I don’t know about you, but I love going on road trips. My family of four just returned from 10 days of driving and visiting family and friends who live in other parts of the country. There’s nothing quite like lengthy road trips for spending a lot of time together in close quarters. When you’re spending so many hours together, you have the chance to really talk and listen to your travelling companions – whether you like it or not. You can try your best and tune out the chatter, but it’s not so easy when you’re stuck in a small area together with nothing else to do…except maybe sing along to the radio. Do you ever feel like you’re stuck in a small space and being forced to listen to the endless online content marketing chatter coming at you from all directions? If so, you’re not alone.

Content marketing proves to be one of the most effective ways for businesses to reach their potential and current clients. I see one major problem with content marketing, however – there is so much content currently available on the Internet, and more is being added all the time. As of July 10th, 2014, the Indexed Web contains at least 3.32 billion pages. I wrote an article for B Squared Online Media in April, 2014, and referenced the same source to find out how much content was available. Just a few short months ago, on April 12th, 2014, the number was at least 1.79 billion pages. Wow.

In other words, simply creating and sharing your content doesn’t mean that people are going to automatically listen to you. It’s just like sitting in the car together for hours on end…sometimes people are going to tune you out or simply lose interest. What to do? These are some ways your business can execute a content marketing strategy which encourages your audience to keep listening.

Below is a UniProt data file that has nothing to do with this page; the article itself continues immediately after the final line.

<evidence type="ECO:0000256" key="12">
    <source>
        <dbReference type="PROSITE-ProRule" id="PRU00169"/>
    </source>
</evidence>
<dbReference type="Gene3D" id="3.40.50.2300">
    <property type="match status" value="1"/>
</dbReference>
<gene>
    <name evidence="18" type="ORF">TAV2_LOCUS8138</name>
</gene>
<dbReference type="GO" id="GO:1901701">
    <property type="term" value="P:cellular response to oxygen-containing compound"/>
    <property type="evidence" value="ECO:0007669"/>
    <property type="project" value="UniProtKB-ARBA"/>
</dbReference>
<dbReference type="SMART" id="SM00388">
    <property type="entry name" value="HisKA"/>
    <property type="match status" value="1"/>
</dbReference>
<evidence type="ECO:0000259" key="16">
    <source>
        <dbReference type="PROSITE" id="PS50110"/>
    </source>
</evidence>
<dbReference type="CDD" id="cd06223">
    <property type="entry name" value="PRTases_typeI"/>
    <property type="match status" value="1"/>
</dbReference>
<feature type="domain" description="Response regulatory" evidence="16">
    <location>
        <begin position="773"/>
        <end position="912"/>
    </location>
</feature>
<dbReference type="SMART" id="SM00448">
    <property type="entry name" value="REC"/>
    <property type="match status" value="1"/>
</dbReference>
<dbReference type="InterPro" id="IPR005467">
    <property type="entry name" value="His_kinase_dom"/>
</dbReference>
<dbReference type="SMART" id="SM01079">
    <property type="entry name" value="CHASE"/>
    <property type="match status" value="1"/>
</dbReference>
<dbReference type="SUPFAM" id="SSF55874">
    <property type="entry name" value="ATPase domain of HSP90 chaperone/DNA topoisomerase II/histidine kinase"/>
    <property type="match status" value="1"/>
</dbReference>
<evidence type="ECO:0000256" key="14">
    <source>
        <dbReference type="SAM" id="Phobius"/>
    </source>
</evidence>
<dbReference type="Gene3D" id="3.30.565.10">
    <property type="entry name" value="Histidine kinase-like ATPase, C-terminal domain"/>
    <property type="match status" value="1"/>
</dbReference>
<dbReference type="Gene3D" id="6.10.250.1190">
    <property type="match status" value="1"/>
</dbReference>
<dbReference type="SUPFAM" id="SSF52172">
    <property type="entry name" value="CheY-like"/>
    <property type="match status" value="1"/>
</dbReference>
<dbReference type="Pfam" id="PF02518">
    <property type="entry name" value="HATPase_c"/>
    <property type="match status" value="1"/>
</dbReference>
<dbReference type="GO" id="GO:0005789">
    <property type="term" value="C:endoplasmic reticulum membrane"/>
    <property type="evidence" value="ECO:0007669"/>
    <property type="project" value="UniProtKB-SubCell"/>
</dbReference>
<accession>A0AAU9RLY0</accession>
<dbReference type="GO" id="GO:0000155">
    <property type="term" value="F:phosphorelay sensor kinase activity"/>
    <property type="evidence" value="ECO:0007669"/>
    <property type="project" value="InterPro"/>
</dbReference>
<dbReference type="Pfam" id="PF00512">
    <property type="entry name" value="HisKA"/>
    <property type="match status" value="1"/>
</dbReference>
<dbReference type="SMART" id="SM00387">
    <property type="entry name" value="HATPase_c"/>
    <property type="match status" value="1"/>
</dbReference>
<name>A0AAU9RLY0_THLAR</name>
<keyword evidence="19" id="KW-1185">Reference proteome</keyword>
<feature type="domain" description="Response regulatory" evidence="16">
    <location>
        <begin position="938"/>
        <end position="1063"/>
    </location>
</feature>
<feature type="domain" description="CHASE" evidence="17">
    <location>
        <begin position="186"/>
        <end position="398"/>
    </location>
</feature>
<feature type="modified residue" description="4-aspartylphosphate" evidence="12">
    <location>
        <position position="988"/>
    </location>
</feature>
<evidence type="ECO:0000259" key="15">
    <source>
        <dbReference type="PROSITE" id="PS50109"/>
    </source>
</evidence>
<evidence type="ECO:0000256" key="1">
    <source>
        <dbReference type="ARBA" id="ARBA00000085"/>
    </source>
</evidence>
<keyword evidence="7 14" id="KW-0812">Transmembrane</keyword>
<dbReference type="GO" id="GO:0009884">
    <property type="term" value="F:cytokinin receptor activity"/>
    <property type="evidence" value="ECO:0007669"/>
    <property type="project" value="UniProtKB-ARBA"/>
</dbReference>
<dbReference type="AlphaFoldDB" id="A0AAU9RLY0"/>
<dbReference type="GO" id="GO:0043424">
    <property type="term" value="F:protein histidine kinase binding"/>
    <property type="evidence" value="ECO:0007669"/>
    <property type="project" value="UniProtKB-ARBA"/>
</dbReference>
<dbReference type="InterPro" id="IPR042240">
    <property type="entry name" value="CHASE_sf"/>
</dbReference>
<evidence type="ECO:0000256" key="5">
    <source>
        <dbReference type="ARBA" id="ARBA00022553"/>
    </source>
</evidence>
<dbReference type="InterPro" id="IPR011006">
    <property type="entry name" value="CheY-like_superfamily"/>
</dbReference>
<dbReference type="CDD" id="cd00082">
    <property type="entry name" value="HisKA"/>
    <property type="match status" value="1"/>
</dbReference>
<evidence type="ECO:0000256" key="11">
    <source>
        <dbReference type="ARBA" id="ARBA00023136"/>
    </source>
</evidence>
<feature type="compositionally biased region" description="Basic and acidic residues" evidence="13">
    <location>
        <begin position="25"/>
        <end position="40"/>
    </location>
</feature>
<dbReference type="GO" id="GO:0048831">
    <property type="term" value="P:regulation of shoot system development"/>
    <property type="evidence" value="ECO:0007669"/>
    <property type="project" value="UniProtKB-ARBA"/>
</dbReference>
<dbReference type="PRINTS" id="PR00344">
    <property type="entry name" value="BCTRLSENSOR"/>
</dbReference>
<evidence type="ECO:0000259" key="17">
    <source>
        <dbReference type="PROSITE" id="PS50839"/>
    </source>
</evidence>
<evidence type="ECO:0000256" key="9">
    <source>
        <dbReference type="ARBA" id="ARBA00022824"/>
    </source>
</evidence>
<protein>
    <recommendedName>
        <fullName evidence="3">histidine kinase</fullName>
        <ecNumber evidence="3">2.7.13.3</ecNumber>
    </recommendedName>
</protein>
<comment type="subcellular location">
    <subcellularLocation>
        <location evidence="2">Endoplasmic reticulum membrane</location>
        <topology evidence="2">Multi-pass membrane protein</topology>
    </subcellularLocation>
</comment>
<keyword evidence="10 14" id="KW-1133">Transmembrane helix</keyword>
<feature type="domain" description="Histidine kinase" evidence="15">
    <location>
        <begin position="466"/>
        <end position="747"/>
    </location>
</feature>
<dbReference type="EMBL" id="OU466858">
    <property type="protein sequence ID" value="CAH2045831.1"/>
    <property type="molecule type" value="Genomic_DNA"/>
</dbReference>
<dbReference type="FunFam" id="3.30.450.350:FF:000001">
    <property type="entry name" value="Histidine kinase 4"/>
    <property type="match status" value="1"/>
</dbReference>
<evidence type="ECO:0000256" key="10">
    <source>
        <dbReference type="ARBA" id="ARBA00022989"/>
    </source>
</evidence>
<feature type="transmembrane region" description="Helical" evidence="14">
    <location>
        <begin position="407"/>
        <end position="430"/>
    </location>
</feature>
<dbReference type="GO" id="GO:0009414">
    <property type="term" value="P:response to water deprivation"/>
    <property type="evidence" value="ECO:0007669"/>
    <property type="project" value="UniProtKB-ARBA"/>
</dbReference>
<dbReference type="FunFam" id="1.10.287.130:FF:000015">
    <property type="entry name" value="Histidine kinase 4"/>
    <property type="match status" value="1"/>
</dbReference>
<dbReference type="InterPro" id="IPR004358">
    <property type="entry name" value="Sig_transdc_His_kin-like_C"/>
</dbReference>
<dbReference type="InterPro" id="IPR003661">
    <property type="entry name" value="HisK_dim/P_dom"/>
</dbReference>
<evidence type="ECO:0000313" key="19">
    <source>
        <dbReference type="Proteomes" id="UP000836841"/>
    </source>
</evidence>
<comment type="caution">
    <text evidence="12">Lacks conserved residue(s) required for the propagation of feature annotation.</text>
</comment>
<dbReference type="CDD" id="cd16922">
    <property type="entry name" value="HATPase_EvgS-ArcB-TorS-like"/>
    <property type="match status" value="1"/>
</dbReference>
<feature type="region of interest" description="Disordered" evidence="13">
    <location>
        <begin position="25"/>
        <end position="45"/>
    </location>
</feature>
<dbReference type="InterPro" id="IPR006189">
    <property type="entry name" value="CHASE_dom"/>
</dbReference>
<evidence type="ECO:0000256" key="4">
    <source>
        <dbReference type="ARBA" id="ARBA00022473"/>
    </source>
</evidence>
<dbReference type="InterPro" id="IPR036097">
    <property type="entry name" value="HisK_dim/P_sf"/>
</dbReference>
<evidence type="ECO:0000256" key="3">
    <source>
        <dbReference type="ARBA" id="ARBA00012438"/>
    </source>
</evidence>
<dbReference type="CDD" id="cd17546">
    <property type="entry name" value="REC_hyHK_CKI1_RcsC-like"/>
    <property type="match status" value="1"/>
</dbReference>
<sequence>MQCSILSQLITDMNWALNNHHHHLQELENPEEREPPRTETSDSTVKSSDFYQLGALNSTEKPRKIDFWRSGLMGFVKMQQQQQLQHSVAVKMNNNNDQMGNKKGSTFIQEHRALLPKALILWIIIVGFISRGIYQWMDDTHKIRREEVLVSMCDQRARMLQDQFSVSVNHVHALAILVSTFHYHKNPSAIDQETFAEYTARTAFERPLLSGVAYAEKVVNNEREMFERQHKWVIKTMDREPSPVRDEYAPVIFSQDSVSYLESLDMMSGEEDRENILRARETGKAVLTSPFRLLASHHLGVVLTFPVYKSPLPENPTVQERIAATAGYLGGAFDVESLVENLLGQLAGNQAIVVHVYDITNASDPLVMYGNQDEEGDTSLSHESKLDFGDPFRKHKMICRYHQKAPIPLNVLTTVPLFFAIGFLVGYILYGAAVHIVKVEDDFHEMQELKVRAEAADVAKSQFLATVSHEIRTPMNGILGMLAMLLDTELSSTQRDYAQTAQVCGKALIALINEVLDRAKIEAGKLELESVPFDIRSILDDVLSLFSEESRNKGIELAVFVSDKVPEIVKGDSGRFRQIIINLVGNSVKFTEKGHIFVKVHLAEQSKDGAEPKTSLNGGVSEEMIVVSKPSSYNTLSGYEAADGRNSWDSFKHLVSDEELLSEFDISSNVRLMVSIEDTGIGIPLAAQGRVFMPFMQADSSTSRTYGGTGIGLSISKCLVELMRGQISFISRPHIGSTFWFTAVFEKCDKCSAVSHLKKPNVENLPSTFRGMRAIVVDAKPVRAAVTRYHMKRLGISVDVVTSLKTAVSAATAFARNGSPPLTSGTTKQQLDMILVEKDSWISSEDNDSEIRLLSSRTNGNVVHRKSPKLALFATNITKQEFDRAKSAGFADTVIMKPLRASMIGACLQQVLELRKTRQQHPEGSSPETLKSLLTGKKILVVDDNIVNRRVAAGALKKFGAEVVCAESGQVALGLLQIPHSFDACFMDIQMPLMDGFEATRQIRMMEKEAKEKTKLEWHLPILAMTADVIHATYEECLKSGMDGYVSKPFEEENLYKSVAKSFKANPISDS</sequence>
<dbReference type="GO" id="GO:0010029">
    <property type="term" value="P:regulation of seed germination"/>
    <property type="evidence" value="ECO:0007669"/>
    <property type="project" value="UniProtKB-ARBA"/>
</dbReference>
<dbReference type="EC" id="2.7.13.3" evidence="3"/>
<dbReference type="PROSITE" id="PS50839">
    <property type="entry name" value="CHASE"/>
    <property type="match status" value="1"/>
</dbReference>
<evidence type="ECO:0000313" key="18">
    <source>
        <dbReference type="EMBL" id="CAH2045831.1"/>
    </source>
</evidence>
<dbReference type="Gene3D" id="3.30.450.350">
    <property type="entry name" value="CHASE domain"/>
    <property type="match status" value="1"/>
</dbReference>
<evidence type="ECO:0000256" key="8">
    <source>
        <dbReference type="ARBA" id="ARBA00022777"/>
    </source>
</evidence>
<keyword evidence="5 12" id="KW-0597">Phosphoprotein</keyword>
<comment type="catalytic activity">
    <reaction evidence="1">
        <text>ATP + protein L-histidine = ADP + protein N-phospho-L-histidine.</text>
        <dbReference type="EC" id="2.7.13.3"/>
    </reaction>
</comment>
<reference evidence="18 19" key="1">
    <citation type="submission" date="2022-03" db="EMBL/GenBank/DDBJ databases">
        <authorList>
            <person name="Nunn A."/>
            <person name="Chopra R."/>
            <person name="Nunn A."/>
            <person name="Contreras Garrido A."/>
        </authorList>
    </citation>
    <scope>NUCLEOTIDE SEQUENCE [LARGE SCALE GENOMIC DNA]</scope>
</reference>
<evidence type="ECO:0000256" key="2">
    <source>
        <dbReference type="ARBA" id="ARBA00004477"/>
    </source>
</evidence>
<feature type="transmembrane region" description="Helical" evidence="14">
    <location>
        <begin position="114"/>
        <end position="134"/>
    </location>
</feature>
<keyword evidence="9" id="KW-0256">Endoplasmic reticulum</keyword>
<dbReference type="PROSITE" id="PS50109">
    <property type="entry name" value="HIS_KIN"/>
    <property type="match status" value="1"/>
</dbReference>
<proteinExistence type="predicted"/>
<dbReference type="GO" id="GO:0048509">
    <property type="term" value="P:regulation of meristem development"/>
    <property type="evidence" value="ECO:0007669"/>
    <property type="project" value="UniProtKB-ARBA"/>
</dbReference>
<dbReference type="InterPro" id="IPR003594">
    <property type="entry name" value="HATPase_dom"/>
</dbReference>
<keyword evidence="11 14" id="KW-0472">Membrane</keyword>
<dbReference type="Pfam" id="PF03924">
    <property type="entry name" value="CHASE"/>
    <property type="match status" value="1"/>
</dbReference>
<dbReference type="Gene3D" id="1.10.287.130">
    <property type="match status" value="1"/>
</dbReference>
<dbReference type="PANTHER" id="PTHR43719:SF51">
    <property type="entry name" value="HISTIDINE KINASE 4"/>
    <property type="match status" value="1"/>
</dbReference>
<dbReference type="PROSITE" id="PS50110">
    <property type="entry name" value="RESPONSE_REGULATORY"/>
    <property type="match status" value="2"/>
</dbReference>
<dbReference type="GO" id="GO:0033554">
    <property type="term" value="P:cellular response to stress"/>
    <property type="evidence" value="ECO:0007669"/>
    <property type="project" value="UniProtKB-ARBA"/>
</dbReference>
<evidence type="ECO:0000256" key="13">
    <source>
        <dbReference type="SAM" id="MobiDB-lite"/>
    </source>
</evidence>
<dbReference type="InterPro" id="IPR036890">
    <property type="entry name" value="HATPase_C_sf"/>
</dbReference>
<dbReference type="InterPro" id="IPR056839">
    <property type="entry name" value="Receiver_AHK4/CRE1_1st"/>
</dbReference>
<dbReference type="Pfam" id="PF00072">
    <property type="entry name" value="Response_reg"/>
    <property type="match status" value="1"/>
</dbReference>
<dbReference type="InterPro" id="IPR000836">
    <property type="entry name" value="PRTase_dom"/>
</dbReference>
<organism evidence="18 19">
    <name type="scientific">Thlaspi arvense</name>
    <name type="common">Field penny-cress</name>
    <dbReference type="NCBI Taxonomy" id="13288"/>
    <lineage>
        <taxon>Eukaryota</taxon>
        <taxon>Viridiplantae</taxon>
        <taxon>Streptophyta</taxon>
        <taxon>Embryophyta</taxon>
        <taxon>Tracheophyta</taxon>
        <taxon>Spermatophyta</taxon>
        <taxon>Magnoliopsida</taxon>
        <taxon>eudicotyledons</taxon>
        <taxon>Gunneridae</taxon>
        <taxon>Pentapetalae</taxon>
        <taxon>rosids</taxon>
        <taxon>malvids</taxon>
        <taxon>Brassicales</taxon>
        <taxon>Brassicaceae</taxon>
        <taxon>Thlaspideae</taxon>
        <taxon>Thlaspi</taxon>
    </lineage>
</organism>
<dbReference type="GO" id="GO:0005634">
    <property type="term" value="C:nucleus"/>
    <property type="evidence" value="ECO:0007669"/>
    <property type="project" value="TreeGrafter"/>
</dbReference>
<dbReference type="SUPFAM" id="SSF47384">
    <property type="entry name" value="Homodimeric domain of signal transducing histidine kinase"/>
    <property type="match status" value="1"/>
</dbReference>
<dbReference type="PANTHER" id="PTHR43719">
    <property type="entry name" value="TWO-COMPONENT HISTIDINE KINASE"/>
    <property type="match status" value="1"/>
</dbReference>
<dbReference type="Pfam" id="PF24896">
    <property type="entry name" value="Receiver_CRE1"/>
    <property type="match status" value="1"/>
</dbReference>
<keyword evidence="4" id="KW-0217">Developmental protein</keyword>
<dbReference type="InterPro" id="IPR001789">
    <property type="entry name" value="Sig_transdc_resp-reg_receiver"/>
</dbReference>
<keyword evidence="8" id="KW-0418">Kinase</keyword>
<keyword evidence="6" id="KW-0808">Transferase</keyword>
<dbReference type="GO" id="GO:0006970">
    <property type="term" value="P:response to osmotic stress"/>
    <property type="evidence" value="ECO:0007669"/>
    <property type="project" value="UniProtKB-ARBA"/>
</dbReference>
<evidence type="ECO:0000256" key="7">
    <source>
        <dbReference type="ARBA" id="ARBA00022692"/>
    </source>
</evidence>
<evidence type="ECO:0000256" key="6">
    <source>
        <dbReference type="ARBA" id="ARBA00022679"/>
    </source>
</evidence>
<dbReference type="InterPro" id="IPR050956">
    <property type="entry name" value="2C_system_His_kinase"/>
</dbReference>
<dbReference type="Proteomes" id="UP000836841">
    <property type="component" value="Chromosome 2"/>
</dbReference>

Answer the Questions Your Readers Are Asking

Mandy Edwards publishes a regular series, right here on this blog, titled, “Ask Mandy Q&A.” As part of this series, she encourages visitors to her website to submit their questions about social media, content marketing, blogging, etc. Mandy then tackles each question head-on and provides useful and relevant information for her readers in response.

A series such as Mandy’s carries a two-fold benefit for businesses that want to use this technique as part of their content marketing approach. For one thing, the blogger now has plenty of content to create relevant articles. Secondly, this type of open invitation allows readers to contribute directly their voices to the content, and helps them feel directly involved in the conversation. The more involved they feel, the more likely they are to tune in and keep listening to what your business is saying.

Include enticing visuals as a way to spice up your content marketing

By nature, most people are visual creatures. Incorporating captivating images and/or videos within your blog posts can make a significant difference to your reader.

Heidi Cohen recently wrote an article about the benefits of visual content marketing. In this article, she shares 5 facts, based on data from MDG Advertising, which help explain visual content’s success:

  • 94% more total views on average are attracted by content containing compelling images than content without images.
  • 67% of consumers consider clear, detailed images to be very important and carry even more weight than the product information, full description, and customer ratings.
  • 60% of consumers are more likely to consider or contact a business whose images appear in local search results.